The March of the Far-Right


The European Parliament has shifted to the right. Far-right parties in the European Union won significant gains in parliamentary seats. Giorgia Meloni, the Italian Premier, more than doubled her party’s seats in the assembly. Germany’s extreme right party swept past Chancellor Olaf Scholz’s Social Democrats. Emmanuel Macron, the President of France, who called snap legislative elections, faced a humiliating defeat.

Sensing a threat from the far-right, the Christian Democrats shifted further to the right on migration and climate ahead of the elections—and were rewarded by remaining by far the biggest group in the 720-seat European Parliament and de facto brokers of the ever-expanding powers of the legislature.

The surge in populist parties across Europe will make it harder for the assembly to approve climate change and agriculture policy legislation for the next five years.

Marine Le Pen emerged as the star of the night. The National Rally party dominated the French polls to such an extent that Macron immediately dissolved the national parliament and called for new elections to start later this month. It’s a political risk since his party could suffer more losses, hobbling the rest of his presidential term that ends in 2027.

Le Pen, who seemed delighted to accept the challenge, said, ‘We’re ready to turn the country around, ready to defend the interests of the French, ready to put an end to mass immigration,’ echoing far-right leaders in other countries, who were celebrating substantial wins.

In Germany, the EU’s most populous nation, projections indicated that the AfD’s scandals had not dissuaded voters. Its vote share increased from 11% in 2019 to 16.5%. In comparison, the combined result for the three parties in the German governing coalition barely topped 30 per cent.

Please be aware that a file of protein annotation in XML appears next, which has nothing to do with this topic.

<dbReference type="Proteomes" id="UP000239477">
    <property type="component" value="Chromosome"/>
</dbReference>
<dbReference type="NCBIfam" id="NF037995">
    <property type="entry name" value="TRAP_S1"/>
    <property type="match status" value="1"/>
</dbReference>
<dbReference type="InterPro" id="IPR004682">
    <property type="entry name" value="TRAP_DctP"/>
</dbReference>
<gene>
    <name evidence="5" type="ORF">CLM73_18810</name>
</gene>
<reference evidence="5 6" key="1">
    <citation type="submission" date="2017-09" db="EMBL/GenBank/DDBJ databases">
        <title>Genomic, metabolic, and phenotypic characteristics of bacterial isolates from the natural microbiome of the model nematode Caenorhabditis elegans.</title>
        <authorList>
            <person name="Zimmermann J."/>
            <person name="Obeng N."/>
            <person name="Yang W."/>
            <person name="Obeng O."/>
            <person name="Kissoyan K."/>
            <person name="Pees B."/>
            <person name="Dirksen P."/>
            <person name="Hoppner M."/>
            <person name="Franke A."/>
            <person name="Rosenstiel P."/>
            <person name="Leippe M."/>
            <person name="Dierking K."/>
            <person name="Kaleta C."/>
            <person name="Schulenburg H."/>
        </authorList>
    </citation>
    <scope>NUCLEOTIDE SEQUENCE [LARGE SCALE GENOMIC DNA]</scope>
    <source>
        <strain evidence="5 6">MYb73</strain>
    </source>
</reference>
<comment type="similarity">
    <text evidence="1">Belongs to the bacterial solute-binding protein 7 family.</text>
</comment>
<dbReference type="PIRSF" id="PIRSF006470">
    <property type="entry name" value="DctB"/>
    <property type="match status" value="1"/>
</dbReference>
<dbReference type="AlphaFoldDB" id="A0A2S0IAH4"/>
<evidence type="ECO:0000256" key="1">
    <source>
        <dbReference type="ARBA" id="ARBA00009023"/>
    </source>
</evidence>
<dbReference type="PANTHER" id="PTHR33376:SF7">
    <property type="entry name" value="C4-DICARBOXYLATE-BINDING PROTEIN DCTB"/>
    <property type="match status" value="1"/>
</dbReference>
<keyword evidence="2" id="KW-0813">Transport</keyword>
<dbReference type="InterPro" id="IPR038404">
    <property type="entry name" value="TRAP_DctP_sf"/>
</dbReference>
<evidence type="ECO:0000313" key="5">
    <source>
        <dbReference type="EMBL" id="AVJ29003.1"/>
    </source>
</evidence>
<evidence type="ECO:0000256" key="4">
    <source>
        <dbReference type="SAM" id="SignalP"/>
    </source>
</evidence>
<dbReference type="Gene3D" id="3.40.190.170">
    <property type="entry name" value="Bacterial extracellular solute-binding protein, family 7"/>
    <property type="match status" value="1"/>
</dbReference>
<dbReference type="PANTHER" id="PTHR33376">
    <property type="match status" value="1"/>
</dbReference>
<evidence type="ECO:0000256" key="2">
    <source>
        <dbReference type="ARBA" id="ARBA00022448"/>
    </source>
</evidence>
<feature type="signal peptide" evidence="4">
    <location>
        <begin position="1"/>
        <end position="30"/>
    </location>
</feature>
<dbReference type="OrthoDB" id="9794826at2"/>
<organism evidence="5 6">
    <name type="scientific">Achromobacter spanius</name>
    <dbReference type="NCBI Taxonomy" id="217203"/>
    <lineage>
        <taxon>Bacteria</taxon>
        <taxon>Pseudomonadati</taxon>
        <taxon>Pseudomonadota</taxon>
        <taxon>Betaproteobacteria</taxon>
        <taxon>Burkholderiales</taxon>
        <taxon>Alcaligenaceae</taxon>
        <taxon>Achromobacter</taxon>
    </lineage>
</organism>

Across the EU, two mainstream and pro-European groups—the Christian Democrats and the Socialists—remained dominant. The gains of the far-right came at the expense of the Greens, who were expected to lose about 20 seats and fall back to sixth position in the legislature. Macron’s pro-business Renew group also lost significantly.

After considering the idea of working with a political group further right, Ursula von der Leyen offered to build a coalition with the Social Democrats, which mostly held its ground in the elections, and the pro-business Liberals.

‘The Christian Democrats have 189 seats, up 13; the Social Democrats 135, down 4; the pro-business Renew group 83, down 19; The Greens slumped to 53, down 18.

Germany, a traditional stronghold for environmentalists, exemplified the humbling of the Greens, who were predicted to fall from 20% to 12%. With further losses expected in France and elsewhere, the Greens’ defeat could impact the EU’s climate change policies, which are the most progressive globally.

Populist far-right parties now lead governments in three nations—Hungary, Slovakia and Italy—and are part of ruling coalitions in others, including Sweden and Finland.

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Vol 57, No. 1, Jun 30 - Jul 6, 2024